The Hughes Hercules flying boat, more widely known as the Spruce Goose, was the product of a collaboration between Howard Hughes and Henry J Kaiser. It was conceived at a time when the flying boat was considered by most in the industry to be the preferred solution to the problem of long-range over-water cargo transport, especially to destinations in the South Pacific theater. As the capacities and ranges of land-based transports improved during the war — and the incredible ability of the SeaBees to provide landing strips wherever needed began to be appreciated — interest in cargo-carrying wet-hull planes waned.

The plane famously made its sole flight during what were supposed to be taxiing tests, with Howard Hughes as pilot. At the time of its flight, November, 1947, the Hercules was by a wide margin the largest and heaviest plane that had ever flown. Critics still debate whether it could have climbed out of ground effect.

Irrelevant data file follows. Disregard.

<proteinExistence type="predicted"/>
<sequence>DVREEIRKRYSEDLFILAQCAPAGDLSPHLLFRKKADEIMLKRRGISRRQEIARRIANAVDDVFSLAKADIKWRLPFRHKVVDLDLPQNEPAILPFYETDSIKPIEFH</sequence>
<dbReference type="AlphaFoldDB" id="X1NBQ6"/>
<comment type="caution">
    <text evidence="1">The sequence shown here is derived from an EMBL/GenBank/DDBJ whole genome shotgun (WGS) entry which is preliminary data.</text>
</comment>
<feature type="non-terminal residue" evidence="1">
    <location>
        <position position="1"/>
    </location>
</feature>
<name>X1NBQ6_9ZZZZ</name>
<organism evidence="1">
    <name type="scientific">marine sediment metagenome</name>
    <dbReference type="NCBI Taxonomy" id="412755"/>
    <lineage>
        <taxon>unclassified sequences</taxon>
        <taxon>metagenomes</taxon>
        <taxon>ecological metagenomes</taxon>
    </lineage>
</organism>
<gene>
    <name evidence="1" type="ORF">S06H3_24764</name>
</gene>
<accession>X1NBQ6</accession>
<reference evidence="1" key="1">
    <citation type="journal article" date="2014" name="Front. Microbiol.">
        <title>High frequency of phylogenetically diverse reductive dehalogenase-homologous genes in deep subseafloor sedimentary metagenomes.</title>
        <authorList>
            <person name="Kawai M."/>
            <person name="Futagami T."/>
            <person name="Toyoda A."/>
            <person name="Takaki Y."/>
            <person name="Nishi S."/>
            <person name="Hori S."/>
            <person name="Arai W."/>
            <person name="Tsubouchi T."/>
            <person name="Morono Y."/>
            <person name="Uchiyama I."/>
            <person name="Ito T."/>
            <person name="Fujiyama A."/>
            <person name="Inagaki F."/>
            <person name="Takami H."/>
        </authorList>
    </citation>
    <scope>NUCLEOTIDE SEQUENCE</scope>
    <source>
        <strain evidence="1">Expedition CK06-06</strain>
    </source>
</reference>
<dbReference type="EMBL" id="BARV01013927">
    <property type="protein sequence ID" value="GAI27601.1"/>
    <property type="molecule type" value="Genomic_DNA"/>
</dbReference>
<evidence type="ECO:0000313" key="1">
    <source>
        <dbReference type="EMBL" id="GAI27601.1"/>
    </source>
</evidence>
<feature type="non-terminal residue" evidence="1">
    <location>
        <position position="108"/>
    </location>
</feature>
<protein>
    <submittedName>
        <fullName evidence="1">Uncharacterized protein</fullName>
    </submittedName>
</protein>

But the day of the giant flying boat was past. America's other huge flying boat, the Martin Mars, had only seven examples built and they spent little time in revenue service. Of the other large American flying boats – Consolidated's PBY Catalina and PB2Y Coronado and Martin's PBM Mariner – only the PBY, in its postwar myriads, had significant commercial use.